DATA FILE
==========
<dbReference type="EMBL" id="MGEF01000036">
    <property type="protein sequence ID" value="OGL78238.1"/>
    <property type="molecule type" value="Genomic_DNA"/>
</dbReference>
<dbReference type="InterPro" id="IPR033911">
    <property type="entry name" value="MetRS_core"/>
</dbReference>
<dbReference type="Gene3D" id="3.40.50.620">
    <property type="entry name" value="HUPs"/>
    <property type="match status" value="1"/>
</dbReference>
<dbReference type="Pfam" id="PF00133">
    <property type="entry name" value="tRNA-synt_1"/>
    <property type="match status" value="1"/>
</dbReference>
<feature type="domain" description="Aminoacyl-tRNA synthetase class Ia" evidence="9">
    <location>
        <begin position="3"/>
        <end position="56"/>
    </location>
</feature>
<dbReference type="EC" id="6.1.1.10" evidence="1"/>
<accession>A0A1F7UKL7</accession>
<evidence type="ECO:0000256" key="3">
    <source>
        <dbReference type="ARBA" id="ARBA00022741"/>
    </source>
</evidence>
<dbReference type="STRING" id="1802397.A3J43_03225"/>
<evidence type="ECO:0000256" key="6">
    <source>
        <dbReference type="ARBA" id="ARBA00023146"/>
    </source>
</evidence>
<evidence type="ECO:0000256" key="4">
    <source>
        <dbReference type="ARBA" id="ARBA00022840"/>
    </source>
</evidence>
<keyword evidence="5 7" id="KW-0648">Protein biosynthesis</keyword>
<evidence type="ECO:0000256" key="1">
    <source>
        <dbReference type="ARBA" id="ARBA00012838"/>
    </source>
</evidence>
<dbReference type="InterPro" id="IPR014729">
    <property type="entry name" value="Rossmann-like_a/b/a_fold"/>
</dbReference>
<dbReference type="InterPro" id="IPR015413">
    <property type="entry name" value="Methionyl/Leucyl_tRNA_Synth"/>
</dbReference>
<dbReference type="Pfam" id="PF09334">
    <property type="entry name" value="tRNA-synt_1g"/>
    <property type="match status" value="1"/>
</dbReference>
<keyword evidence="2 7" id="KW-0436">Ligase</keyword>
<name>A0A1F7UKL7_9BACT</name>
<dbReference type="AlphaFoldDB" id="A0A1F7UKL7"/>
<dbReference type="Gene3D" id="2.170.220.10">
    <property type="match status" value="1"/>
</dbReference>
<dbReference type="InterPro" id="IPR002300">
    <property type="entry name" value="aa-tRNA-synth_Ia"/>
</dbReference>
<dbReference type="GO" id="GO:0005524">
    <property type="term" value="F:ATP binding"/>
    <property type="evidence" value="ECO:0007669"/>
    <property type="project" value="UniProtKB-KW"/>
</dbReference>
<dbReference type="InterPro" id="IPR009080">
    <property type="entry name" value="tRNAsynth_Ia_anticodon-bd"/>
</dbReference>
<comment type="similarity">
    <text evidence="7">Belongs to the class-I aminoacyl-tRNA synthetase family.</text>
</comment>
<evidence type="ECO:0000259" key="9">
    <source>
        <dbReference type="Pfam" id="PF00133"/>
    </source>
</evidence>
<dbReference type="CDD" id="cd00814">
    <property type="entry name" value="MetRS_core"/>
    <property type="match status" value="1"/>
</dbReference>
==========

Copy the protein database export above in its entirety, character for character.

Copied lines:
<dbReference type="EMBL" id="MGEF01000036">
    <property type="protein sequence ID" value="OGL78238.1"/>
    <property type="molecule type" value="Genomic_DNA"/>
</dbReference>
<dbReference type="InterPro" id="IPR033911">
    <property type="entry name" value="MetRS_core"/>
</dbReference>
<dbReference type="Gene3D" id="3.40.50.620">
    <property type="entry name" value="HUPs"/>
    <property type="match status" value="1"/>
</dbReference>
<dbReference type="Pfam" id="PF00133">
    <property type="entry name" value="tRNA-synt_1"/>
    <property type="match status" value="1"/>
</dbReference>
<feature type="domain" description="Aminoacyl-tRNA synthetase class Ia" evidence="9">
    <location>
        <begin position="3"/>
        <end position="56"/>
    </location>
</feature>
<dbReference type="EC" id="6.1.1.10" evidence="1"/>
<accession>A0A1F7UKL7</accession>
<evidence type="ECO:0000256" key="3">
    <source>
        <dbReference type="ARBA" id="ARBA00022741"/>
    </source>
</evidence>
<dbReference type="STRING" id="1802397.A3J43_03225"/>
<evidence type="ECO:0000256" key="6">
    <source>
        <dbReference type="ARBA" id="ARBA00023146"/>
    </source>
</evidence>
<evidence type="ECO:0000256" key="4">
    <source>
        <dbReference type="ARBA" id="ARBA00022840"/>
    </source>
</evidence>
<keyword evidence="5 7" id="KW-0648">Protein biosynthesis</keyword>
<evidence type="ECO:0000256" key="1">
    <source>
        <dbReference type="ARBA" id="ARBA00012838"/>
    </source>
</evidence>
<dbReference type="InterPro" id="IPR014729">
    <property type="entry name" value="Rossmann-like_a/b/a_fold"/>
</dbReference>
<dbReference type="InterPro" id="IPR015413">
    <property type="entry name" value="Methionyl/Leucyl_tRNA_Synth"/>
</dbReference>
<dbReference type="Pfam" id="PF09334">
    <property type="entry name" value="tRNA-synt_1g"/>
    <property type="match status" value="1"/>
</dbReference>
<keyword evidence="2 7" id="KW-0436">Ligase</keyword>
<name>A0A1F7UKL7_9BACT</name>
<dbReference type="AlphaFoldDB" id="A0A1F7UKL7"/>
<dbReference type="Gene3D" id="2.170.220.10">
    <property type="match status" value="1"/>
</dbReference>
<dbReference type="InterPro" id="IPR002300">
    <property type="entry name" value="aa-tRNA-synth_Ia"/>
</dbReference>
<dbReference type="GO" id="GO:0005524">
    <property type="term" value="F:ATP binding"/>
    <property type="evidence" value="ECO:0007669"/>
    <property type="project" value="UniProtKB-KW"/>
</dbReference>
<dbReference type="InterPro" id="IPR009080">
    <property type="entry name" value="tRNAsynth_Ia_anticodon-bd"/>
</dbReference>
<comment type="similarity">
    <text evidence="7">Belongs to the class-I aminoacyl-tRNA synthetase family.</text>
</comment>
<evidence type="ECO:0000259" key="9">
    <source>
        <dbReference type="Pfam" id="PF00133"/>
    </source>
</evidence>
<dbReference type="CDD" id="cd00814">
    <property type="entry name" value="MetRS_core"/>
    <property type="match status" value="1"/>
</dbReference>